Diana Wynne Jones is a name that’ll be familiar to some, but won’t ring a bell for others. However, she is one of the most celebrated authors of children’s fantasy books around. Small wonder that the BBC would turn to adapting one of her most famous award-winning novels, Archer’s Goon, back in the early 90s.
The premise is relatively simple: normal English schoolchild Howard Sykes (Jamie De Courcey) comes home from school one day to discover a huge man (the eponymous Goon, played by Morgan Jones) in his house, claiming that he’s owed 2,000 words which he has to give to someone called Archer. It turns out that 13 years earlier, Howard’s dad, Quentin, agreed to write 2,000 words each quarter for a town official called Mountjoy, in return for not having to pay any taxes. However, he’s forgotten to do it this quarter.
Eventually, Howard and the Goon go to meet Mountjoy who reveals that the town is secretly run by seven wizardly brothers and sisters: Archer, Shine, Dillian, Hathaway, Torquil, Erskine and Venturus. Each one ‘farms’ a separate industry, with Archer farming money, electricity and gas, Shine looking after crime, Dillian minding law and order, and so on.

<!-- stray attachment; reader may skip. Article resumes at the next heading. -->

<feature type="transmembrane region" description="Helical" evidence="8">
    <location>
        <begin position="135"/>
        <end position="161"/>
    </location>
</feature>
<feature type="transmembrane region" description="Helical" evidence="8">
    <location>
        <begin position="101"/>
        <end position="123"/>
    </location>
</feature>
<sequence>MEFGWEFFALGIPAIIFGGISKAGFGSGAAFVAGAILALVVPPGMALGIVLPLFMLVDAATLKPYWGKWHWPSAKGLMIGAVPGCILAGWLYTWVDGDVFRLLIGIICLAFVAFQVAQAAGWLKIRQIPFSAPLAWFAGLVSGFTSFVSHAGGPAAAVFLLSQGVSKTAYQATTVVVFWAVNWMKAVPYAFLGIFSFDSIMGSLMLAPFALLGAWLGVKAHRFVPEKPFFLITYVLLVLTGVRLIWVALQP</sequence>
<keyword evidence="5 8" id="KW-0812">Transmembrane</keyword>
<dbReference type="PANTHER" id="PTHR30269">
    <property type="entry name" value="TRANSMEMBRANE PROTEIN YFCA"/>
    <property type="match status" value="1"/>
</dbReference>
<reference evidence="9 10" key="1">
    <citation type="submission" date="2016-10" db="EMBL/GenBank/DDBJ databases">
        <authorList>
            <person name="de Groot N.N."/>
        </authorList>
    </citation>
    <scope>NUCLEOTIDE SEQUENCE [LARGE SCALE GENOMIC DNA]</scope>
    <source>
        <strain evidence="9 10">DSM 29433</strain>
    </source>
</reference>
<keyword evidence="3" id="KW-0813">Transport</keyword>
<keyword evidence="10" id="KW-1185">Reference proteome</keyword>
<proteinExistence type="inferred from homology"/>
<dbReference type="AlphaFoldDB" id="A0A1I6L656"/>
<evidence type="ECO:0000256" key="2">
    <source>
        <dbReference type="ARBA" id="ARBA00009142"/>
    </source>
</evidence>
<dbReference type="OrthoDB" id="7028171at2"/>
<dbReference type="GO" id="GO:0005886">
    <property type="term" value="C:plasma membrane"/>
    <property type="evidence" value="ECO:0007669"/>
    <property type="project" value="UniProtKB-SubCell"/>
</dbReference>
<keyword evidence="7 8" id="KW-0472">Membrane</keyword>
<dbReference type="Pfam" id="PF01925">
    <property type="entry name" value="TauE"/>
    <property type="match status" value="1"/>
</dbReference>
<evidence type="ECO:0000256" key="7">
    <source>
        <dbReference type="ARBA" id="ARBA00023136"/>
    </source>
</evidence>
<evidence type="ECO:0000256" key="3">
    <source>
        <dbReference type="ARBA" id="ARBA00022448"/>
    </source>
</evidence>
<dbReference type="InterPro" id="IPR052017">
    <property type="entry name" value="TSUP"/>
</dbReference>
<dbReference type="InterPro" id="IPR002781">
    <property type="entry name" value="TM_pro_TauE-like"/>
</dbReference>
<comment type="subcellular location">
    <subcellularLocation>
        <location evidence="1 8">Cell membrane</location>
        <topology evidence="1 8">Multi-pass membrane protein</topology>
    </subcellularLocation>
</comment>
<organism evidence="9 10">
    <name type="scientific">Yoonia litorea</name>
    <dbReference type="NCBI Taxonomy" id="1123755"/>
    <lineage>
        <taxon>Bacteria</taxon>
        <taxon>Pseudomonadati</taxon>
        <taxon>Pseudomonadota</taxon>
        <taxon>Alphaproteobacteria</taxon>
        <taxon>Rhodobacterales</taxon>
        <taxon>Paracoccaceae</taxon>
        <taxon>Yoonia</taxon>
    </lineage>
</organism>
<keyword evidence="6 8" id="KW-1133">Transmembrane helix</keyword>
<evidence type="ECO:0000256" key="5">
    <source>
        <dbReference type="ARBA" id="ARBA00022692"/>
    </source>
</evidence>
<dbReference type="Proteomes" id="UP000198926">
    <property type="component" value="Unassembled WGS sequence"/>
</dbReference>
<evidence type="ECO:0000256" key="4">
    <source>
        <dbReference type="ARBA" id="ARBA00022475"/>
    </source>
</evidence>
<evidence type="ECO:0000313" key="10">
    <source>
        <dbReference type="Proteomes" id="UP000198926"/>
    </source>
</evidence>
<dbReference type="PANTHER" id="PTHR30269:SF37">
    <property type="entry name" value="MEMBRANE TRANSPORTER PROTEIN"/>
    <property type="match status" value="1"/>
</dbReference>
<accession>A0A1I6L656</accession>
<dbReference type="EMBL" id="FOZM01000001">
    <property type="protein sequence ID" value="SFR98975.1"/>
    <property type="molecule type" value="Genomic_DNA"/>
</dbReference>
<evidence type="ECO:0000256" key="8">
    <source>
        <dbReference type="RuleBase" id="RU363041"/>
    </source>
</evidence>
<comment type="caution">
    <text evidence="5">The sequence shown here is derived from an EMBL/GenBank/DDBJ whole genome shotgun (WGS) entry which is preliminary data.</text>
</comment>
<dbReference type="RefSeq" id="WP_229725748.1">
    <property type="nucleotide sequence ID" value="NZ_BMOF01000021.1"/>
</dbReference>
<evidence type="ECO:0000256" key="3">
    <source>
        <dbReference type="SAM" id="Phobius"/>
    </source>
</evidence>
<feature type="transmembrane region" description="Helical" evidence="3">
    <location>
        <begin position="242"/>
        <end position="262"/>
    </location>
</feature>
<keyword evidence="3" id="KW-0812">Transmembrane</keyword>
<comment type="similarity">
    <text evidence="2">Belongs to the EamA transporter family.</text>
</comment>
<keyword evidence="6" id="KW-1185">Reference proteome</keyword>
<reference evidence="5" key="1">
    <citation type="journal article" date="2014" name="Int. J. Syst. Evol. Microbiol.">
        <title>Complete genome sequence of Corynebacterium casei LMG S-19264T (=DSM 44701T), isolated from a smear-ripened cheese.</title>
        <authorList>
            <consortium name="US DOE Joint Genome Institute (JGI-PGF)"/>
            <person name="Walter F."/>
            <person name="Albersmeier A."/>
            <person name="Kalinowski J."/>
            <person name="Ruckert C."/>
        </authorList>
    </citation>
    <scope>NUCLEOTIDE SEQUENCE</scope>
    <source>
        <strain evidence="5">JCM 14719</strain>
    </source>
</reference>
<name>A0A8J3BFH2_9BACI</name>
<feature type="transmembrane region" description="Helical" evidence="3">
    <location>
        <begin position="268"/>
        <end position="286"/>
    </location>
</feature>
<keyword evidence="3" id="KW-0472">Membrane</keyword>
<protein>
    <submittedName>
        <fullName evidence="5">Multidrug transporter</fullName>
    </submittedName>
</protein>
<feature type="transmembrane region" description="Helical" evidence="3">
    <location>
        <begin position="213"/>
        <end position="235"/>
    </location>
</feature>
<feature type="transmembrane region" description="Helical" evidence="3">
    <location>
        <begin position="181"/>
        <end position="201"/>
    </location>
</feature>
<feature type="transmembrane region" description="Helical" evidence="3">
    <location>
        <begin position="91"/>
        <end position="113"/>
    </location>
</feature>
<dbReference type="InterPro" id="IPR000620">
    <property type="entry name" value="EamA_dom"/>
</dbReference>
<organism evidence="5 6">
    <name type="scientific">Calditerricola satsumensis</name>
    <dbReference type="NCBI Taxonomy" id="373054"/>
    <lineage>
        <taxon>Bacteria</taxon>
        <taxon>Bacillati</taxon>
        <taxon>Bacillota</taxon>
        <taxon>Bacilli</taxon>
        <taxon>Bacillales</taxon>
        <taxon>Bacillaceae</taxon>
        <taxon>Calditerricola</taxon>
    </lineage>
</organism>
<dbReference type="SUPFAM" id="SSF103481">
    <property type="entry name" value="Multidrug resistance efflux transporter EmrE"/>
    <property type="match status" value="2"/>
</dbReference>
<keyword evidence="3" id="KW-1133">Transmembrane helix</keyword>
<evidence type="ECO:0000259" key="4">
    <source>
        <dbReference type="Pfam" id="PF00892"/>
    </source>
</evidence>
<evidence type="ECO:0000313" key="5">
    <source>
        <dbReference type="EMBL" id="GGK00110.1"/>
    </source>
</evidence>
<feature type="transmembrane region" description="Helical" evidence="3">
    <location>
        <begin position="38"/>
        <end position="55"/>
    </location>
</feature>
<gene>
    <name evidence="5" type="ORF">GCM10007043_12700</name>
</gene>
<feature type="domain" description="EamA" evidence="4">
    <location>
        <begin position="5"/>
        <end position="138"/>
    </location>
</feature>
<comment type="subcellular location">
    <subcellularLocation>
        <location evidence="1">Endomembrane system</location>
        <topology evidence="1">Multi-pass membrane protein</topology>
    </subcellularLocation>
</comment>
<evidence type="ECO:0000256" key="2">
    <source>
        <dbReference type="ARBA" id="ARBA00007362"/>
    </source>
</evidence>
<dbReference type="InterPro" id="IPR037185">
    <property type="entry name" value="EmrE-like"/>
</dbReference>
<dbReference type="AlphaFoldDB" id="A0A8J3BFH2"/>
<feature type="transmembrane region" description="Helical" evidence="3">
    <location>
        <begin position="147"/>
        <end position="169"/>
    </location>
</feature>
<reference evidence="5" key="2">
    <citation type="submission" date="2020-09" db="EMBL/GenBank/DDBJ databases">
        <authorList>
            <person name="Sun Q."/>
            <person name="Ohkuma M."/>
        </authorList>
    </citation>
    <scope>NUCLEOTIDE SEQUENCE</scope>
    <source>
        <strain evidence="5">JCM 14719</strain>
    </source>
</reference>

Armed with this new knowledge, Howard and the rest of his family go looking for the wizards, trying to work out exactly what Archer needs with all those words. The siblings try to stop them, resulting in their various industries taking action against the family (musical instruments rebel, for example). Of course, when they discover Hathaway lives 400 years in the past and Venturus lives in the future, it all becomes a lot trickier…
The six-part BBC adaptation was actually pretty faithful to the books, thanks in part to Wynne Jones’s close collaboration with the producer and the scriptwriter Jenny McDade. It had a reasonably star-studded cast, with Roger Lloyd Pack (Trigger on Only Fools and Horses) playing Quentin, Susan Jameson (the queen in The Queen), Andrew Normington as Torquil, Annette Badland as Shine and Clive Merrison as Hathaway. It was also surprisingly complicated, with the eventual revelations about the identities of the siblings (the clues are all there if you can spot them) making it a cerebral affair as well as a fun one.